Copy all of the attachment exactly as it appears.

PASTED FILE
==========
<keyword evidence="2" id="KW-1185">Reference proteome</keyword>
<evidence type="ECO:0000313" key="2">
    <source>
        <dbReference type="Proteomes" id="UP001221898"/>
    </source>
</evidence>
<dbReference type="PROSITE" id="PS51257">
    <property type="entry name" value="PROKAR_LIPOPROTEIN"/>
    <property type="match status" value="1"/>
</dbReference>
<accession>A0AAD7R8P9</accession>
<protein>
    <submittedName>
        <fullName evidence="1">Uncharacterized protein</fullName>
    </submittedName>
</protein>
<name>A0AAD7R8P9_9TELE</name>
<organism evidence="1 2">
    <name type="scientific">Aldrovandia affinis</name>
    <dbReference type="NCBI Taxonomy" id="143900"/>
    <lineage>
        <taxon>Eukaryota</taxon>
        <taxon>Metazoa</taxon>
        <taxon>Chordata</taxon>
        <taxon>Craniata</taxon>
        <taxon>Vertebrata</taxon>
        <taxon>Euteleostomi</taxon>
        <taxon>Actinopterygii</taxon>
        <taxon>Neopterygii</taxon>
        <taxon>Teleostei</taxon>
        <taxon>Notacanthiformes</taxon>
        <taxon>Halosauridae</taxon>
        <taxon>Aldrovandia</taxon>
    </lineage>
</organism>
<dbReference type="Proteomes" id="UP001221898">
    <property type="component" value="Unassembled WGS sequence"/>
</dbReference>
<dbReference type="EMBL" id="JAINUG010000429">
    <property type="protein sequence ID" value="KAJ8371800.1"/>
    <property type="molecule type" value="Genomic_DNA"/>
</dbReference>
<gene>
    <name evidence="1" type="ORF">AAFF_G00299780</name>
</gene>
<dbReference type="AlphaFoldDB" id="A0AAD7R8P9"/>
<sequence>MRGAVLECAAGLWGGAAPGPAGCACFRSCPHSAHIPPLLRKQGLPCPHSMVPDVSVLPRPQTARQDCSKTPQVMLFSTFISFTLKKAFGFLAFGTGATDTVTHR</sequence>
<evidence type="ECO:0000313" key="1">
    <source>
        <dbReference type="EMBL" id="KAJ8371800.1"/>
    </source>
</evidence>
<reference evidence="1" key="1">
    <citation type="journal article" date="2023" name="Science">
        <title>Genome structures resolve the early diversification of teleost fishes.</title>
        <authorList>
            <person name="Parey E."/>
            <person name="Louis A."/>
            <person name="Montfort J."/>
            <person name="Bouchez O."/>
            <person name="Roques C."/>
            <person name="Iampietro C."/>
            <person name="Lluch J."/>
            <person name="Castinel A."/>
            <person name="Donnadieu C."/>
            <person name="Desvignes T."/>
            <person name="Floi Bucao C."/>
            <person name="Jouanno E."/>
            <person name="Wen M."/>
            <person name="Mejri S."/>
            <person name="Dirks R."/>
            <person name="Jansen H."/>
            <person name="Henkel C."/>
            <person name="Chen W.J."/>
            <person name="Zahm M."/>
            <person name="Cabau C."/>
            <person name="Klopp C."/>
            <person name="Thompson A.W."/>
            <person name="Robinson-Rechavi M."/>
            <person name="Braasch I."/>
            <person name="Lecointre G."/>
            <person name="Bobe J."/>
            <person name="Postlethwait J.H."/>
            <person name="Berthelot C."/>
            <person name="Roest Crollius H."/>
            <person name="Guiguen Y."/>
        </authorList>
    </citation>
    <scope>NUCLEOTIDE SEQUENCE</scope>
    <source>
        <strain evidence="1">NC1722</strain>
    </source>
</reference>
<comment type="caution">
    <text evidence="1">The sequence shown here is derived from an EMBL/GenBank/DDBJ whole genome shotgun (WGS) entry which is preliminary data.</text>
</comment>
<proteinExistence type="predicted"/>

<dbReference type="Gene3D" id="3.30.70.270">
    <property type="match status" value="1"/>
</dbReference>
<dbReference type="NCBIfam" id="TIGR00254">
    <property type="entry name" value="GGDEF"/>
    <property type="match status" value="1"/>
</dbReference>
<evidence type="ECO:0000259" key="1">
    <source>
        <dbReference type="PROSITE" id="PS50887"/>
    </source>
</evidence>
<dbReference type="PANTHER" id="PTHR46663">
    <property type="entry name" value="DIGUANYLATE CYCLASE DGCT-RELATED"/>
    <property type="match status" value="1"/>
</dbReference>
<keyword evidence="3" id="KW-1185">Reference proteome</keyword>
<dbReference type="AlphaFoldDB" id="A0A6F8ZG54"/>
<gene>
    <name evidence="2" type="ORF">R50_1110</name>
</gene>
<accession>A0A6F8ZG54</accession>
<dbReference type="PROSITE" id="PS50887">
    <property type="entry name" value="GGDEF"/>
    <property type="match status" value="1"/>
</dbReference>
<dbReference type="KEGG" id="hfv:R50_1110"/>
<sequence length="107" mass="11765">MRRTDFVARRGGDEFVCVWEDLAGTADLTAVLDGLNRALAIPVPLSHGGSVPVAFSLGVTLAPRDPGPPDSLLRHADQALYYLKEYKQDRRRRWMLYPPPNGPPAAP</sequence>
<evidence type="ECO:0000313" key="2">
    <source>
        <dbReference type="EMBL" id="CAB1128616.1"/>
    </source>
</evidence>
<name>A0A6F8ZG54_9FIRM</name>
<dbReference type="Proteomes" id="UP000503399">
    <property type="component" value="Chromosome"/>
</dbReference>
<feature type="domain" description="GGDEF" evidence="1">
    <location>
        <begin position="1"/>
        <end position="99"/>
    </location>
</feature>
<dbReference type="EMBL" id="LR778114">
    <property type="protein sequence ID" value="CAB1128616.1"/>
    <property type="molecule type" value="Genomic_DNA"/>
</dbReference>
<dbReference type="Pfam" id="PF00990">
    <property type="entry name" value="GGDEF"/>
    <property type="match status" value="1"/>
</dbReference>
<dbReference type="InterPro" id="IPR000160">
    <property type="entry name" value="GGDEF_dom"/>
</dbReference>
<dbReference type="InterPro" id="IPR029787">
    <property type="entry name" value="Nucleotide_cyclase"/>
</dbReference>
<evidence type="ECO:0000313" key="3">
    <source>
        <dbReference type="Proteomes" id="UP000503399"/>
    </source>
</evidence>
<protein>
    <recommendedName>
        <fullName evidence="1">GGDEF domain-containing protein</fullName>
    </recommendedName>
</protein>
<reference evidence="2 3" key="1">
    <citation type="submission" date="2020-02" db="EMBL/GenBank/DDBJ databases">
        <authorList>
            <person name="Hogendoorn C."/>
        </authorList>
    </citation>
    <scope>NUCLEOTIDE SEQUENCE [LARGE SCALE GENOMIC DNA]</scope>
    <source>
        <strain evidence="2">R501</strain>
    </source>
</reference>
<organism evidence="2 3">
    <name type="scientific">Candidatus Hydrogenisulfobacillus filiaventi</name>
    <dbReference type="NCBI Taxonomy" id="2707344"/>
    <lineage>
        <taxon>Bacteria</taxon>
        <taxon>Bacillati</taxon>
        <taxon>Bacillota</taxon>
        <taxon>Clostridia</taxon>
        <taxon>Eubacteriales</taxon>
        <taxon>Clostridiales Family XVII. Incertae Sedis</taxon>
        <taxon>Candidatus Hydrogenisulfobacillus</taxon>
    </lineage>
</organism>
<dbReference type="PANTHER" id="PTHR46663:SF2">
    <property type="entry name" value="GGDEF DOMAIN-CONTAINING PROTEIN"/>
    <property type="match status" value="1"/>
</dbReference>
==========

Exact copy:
<keyword evidence="2" id="KW-1185">Reference proteome</keyword>
<evidence type="ECO:0000313" key="2">
    <source>
        <dbReference type="Proteomes" id="UP001221898"/>
    </source>
</evidence>
<dbReference type="PROSITE" id="PS51257">
    <property type="entry name" value="PROKAR_LIPOPROTEIN"/>
    <property type="match status" value="1"/>
</dbReference>
<accession>A0AAD7R8P9</accession>
<protein>
    <submittedName>
        <fullName evidence="1">Uncharacterized protein</fullName>
    </submittedName>
</protein>
<name>A0AAD7R8P9_9TELE</name>
<organism evidence="1 2">
    <name type="scientific">Aldrovandia affinis</name>
    <dbReference type="NCBI Taxonomy" id="143900"/>
    <lineage>
        <taxon>Eukaryota</taxon>
        <taxon>Metazoa</taxon>
        <taxon>Chordata</taxon>
        <taxon>Craniata</taxon>
        <taxon>Vertebrata</taxon>
        <taxon>Euteleostomi</taxon>
        <taxon>Actinopterygii</taxon>
        <taxon>Neopterygii</taxon>
        <taxon>Teleostei</taxon>
        <taxon>Notacanthiformes</taxon>
        <taxon>Halosauridae</taxon>
        <taxon>Aldrovandia</taxon>
    </lineage>
</organism>
<dbReference type="Proteomes" id="UP001221898">
    <property type="component" value="Unassembled WGS sequence"/>
</dbReference>
<dbReference type="EMBL" id="JAINUG010000429">
    <property type="protein sequence ID" value="KAJ8371800.1"/>
    <property type="molecule type" value="Genomic_DNA"/>
</dbReference>
<gene>
    <name evidence="1" type="ORF">AAFF_G00299780</name>
</gene>
<dbReference type="AlphaFoldDB" id="A0AAD7R8P9"/>
<sequence>MRGAVLECAAGLWGGAAPGPAGCACFRSCPHSAHIPPLLRKQGLPCPHSMVPDVSVLPRPQTARQDCSKTPQVMLFSTFISFTLKKAFGFLAFGTGATDTVTHR</sequence>
<evidence type="ECO:0000313" key="1">
    <source>
        <dbReference type="EMBL" id="KAJ8371800.1"/>
    </source>
</evidence>
<reference evidence="1" key="1">
    <citation type="journal article" date="2023" name="Science">
        <title>Genome structures resolve the early diversification of teleost fishes.</title>
        <authorList>
            <person name="Parey E."/>
            <person name="Louis A."/>
            <person name="Montfort J."/>
            <person name="Bouchez O."/>
            <person name="Roques C."/>
            <person name="Iampietro C."/>
            <person name="Lluch J."/>
            <person name="Castinel A."/>
            <person name="Donnadieu C."/>
            <person name="Desvignes T."/>
            <person name="Floi Bucao C."/>
            <person name="Jouanno E."/>
            <person name="Wen M."/>
            <person name="Mejri S."/>
            <person name="Dirks R."/>
            <person name="Jansen H."/>
            <person name="Henkel C."/>
            <person name="Chen W.J."/>
            <person name="Zahm M."/>
            <person name="Cabau C."/>
            <person name="Klopp C."/>
            <person name="Thompson A.W."/>
            <person name="Robinson-Rechavi M."/>
            <person name="Braasch I."/>
            <person name="Lecointre G."/>
            <person name="Bobe J."/>
            <person name="Postlethwait J.H."/>
            <person name="Berthelot C."/>
            <person name="Roest Crollius H."/>
            <person name="Guiguen Y."/>
        </authorList>
    </citation>
    <scope>NUCLEOTIDE SEQUENCE</scope>
    <source>
        <strain evidence="1">NC1722</strain>
    </source>
</reference>
<comment type="caution">
    <text evidence="1">The sequence shown here is derived from an EMBL/GenBank/DDBJ whole genome shotgun (WGS) entry which is preliminary data.</text>
</comment>
<proteinExistence type="predicted"/>

<dbReference type="Gene3D" id="3.30.70.270">
    <property type="match status" value="1"/>
</dbReference>
<dbReference type="NCBIfam" id="TIGR00254">
    <property type="entry name" value="GGDEF"/>
    <property type="match status" value="1"/>
</dbReference>
<evidence type="ECO:0000259" key="1">
    <source>
        <dbReference type="PROSITE" id="PS50887"/>
    </source>
</evidence>
<dbReference type="PANTHER" id="PTHR46663">
    <property type="entry name" value="DIGUANYLATE CYCLASE DGCT-RELATED"/>
    <property type="match status" value="1"/>
</dbReference>
<keyword evidence="3" id="KW-1185">Reference proteome</keyword>
<dbReference type="AlphaFoldDB" id="A0A6F8ZG54"/>
<gene>
    <name evidence="2" type="ORF">R50_1110</name>
</gene>
<accession>A0A6F8ZG54</accession>
<dbReference type="PROSITE" id="PS50887">
    <property type="entry name" value="GGDEF"/>
    <property type="match status" value="1"/>
</dbReference>
<dbReference type="KEGG" id="hfv:R50_1110"/>
<sequence length="107" mass="11765">MRRTDFVARRGGDEFVCVWEDLAGTADLTAVLDGLNRALAIPVPLSHGGSVPVAFSLGVTLAPRDPGPPDSLLRHADQALYYLKEYKQDRRRRWMLYPPPNGPPAAP</sequence>
<evidence type="ECO:0000313" key="2">
    <source>
        <dbReference type="EMBL" id="CAB1128616.1"/>
    </source>
</evidence>
<name>A0A6F8ZG54_9FIRM</name>
<dbReference type="Proteomes" id="UP000503399">
    <property type="component" value="Chromosome"/>
</dbReference>
<feature type="domain" description="GGDEF" evidence="1">
    <location>
        <begin position="1"/>
        <end position="99"/>
    </location>
</feature>
<dbReference type="EMBL" id="LR778114">
    <property type="protein sequence ID" value="CAB1128616.1"/>
    <property type="molecule type" value="Genomic_DNA"/>
</dbReference>
<dbReference type="Pfam" id="PF00990">
    <property type="entry name" value="GGDEF"/>
    <property type="match status" value="1"/>
</dbReference>
<dbReference type="InterPro" id="IPR000160">
    <property type="entry name" value="GGDEF_dom"/>
</dbReference>
<dbReference type="InterPro" id="IPR029787">
    <property type="entry name" value="Nucleotide_cyclase"/>
</dbReference>
<evidence type="ECO:0000313" key="3">
    <source>
        <dbReference type="Proteomes" id="UP000503399"/>
    </source>
</evidence>
<protein>
    <recommendedName>
        <fullName evidence="1">GGDEF domain-containing protein</fullName>
    </recommendedName>
</protein>
<reference evidence="2 3" key="1">
    <citation type="submission" date="2020-02" db="EMBL/GenBank/DDBJ databases">
        <authorList>
            <person name="Hogendoorn C."/>
        </authorList>
    </citation>
    <scope>NUCLEOTIDE SEQUENCE [LARGE SCALE GENOMIC DNA]</scope>
    <source>
        <strain evidence="2">R501</strain>
    </source>
</reference>
<organism evidence="2 3">
    <name type="scientific">Candidatus Hydrogenisulfobacillus filiaventi</name>
    <dbReference type="NCBI Taxonomy" id="2707344"/>
    <lineage>
        <taxon>Bacteria</taxon>
        <taxon>Bacillati</taxon>
        <taxon>Bacillota</taxon>
        <taxon>Clostridia</taxon>
        <taxon>Eubacteriales</taxon>
        <taxon>Clostridiales Family XVII. Incertae Sedis</taxon>
        <taxon>Candidatus Hydrogenisulfobacillus</taxon>
    </lineage>
</organism>
<dbReference type="PANTHER" id="PTHR46663:SF2">
    <property type="entry name" value="GGDEF DOMAIN-CONTAINING PROTEIN"/>
    <property type="match status" value="1"/>
</dbReference>